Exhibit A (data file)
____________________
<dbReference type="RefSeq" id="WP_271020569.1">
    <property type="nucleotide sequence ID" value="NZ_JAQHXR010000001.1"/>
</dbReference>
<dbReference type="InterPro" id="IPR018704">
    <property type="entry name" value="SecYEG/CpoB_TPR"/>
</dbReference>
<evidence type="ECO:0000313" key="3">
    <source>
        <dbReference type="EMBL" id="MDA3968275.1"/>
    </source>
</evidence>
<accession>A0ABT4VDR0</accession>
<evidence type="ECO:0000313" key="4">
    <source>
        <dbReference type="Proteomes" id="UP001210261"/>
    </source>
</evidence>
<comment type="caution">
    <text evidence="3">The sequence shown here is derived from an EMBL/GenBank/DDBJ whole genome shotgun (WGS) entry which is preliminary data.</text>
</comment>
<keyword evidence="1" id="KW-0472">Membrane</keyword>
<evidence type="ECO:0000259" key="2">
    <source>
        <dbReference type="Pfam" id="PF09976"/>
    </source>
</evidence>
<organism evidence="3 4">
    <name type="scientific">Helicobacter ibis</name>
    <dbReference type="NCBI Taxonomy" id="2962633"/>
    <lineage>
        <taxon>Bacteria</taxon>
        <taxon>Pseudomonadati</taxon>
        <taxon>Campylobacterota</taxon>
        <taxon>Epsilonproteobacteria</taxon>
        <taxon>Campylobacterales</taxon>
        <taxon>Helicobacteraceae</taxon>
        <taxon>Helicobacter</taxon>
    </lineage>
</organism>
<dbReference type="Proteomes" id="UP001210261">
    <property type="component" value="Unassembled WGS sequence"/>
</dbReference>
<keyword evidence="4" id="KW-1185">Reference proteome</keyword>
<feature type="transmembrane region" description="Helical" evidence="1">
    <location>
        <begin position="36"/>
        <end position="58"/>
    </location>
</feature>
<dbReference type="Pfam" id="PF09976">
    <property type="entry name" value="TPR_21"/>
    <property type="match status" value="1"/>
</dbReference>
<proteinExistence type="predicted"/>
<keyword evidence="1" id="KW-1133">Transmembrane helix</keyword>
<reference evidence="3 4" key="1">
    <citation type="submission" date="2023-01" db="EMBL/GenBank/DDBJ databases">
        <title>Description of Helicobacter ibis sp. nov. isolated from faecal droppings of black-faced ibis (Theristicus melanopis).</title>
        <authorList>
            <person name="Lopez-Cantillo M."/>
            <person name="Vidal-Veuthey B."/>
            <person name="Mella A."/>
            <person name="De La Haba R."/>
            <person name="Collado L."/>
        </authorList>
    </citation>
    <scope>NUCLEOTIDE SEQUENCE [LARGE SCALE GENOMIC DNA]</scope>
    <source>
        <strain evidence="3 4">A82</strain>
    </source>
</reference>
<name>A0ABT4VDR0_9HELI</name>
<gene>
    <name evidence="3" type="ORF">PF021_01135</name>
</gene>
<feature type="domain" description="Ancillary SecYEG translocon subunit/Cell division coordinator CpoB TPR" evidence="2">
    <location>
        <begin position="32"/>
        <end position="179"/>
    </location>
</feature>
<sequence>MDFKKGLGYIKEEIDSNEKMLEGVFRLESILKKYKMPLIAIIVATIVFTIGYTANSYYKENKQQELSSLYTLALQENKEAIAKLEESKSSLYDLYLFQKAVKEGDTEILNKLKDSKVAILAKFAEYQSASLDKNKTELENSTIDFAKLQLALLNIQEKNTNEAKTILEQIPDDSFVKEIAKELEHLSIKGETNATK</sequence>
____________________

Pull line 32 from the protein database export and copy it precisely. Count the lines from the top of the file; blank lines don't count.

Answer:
        <taxon>Pseudomonadati</taxon>